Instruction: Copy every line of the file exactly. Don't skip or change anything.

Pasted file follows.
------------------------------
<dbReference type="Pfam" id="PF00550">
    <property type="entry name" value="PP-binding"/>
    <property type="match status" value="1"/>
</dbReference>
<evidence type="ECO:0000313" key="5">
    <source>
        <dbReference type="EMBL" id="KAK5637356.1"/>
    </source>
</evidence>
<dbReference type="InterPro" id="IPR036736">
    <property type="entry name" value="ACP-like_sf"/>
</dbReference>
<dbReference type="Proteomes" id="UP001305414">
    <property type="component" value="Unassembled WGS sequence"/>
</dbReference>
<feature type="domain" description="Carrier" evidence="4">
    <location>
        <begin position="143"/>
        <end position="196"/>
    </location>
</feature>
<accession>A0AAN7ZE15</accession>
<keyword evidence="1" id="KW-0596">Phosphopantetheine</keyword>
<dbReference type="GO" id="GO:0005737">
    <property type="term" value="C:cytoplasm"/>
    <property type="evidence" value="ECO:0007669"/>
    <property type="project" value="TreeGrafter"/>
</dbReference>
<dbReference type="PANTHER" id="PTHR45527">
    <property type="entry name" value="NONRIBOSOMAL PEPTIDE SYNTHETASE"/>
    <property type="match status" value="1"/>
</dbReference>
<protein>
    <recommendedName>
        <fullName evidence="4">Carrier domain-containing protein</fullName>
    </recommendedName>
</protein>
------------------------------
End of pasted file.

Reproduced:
<dbReference type="Pfam" id="PF00550">
    <property type="entry name" value="PP-binding"/>
    <property type="match status" value="1"/>
</dbReference>
<evidence type="ECO:0000313" key="5">
    <source>
        <dbReference type="EMBL" id="KAK5637356.1"/>
    </source>
</evidence>
<dbReference type="InterPro" id="IPR036736">
    <property type="entry name" value="ACP-like_sf"/>
</dbReference>
<dbReference type="Proteomes" id="UP001305414">
    <property type="component" value="Unassembled WGS sequence"/>
</dbReference>
<feature type="domain" description="Carrier" evidence="4">
    <location>
        <begin position="143"/>
        <end position="196"/>
    </location>
</feature>
<accession>A0AAN7ZE15</accession>
<keyword evidence="1" id="KW-0596">Phosphopantetheine</keyword>
<dbReference type="GO" id="GO:0005737">
    <property type="term" value="C:cytoplasm"/>
    <property type="evidence" value="ECO:0007669"/>
    <property type="project" value="TreeGrafter"/>
</dbReference>
<dbReference type="PANTHER" id="PTHR45527">
    <property type="entry name" value="NONRIBOSOMAL PEPTIDE SYNTHETASE"/>
    <property type="match status" value="1"/>
</dbReference>
<protein>
    <recommendedName>
        <fullName evidence="4">Carrier domain-containing protein</fullName>
    </recommendedName>
</protein>